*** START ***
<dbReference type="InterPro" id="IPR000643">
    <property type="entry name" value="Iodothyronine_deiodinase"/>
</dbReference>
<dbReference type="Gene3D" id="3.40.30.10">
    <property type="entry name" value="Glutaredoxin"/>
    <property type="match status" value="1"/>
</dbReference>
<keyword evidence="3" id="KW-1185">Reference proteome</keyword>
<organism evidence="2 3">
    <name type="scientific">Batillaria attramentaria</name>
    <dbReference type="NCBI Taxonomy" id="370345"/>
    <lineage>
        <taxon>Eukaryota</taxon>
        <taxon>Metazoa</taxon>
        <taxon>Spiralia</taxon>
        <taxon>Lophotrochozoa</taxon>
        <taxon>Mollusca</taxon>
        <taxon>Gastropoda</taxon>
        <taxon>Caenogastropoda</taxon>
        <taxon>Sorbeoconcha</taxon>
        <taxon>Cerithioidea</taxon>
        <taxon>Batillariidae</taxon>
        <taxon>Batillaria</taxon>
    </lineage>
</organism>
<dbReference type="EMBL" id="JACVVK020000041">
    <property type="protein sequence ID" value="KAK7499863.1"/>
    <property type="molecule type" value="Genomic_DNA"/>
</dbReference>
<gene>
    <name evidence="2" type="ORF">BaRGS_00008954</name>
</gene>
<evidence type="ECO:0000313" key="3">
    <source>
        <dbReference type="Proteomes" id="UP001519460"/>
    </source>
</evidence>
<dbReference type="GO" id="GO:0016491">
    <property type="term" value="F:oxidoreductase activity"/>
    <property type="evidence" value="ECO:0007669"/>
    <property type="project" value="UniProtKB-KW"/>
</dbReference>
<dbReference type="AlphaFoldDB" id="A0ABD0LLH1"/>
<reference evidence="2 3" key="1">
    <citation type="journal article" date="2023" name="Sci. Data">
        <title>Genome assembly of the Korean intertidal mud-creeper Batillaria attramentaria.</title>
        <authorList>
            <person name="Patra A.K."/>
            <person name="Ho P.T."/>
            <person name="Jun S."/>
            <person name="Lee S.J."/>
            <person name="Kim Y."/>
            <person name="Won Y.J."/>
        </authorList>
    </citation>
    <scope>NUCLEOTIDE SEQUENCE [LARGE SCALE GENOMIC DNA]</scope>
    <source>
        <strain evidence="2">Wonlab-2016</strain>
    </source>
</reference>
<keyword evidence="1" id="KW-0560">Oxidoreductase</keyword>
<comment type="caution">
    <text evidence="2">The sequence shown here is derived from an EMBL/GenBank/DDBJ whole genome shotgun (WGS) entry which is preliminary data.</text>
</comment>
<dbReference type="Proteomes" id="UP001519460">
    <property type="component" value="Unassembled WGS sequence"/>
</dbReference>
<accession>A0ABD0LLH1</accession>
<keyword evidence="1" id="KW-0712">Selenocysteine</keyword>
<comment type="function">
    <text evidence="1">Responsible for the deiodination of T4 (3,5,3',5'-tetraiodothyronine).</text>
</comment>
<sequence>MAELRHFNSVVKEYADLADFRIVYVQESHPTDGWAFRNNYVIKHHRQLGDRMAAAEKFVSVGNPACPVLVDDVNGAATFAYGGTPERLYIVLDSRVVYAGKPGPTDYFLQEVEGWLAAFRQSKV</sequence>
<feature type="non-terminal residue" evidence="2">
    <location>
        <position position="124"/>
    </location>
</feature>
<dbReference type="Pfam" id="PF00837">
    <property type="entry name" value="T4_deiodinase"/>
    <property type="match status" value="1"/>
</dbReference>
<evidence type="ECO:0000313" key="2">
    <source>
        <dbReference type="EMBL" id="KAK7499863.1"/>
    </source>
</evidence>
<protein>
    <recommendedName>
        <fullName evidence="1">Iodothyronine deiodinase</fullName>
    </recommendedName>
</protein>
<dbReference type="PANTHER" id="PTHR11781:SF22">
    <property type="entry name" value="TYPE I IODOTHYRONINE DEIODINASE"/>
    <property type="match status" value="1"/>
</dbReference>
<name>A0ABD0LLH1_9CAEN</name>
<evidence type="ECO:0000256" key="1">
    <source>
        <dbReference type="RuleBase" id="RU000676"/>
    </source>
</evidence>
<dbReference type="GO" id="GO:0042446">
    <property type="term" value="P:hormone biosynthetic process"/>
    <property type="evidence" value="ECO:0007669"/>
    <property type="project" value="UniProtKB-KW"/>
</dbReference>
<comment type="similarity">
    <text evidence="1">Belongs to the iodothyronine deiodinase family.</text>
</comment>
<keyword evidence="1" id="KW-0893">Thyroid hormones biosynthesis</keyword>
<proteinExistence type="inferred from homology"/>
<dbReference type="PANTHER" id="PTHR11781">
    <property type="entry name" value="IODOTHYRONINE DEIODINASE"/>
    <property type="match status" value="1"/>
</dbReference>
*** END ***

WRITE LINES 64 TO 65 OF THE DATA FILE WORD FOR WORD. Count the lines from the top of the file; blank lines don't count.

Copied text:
</comment>
<dbReference type="Proteomes" id="UP001519460">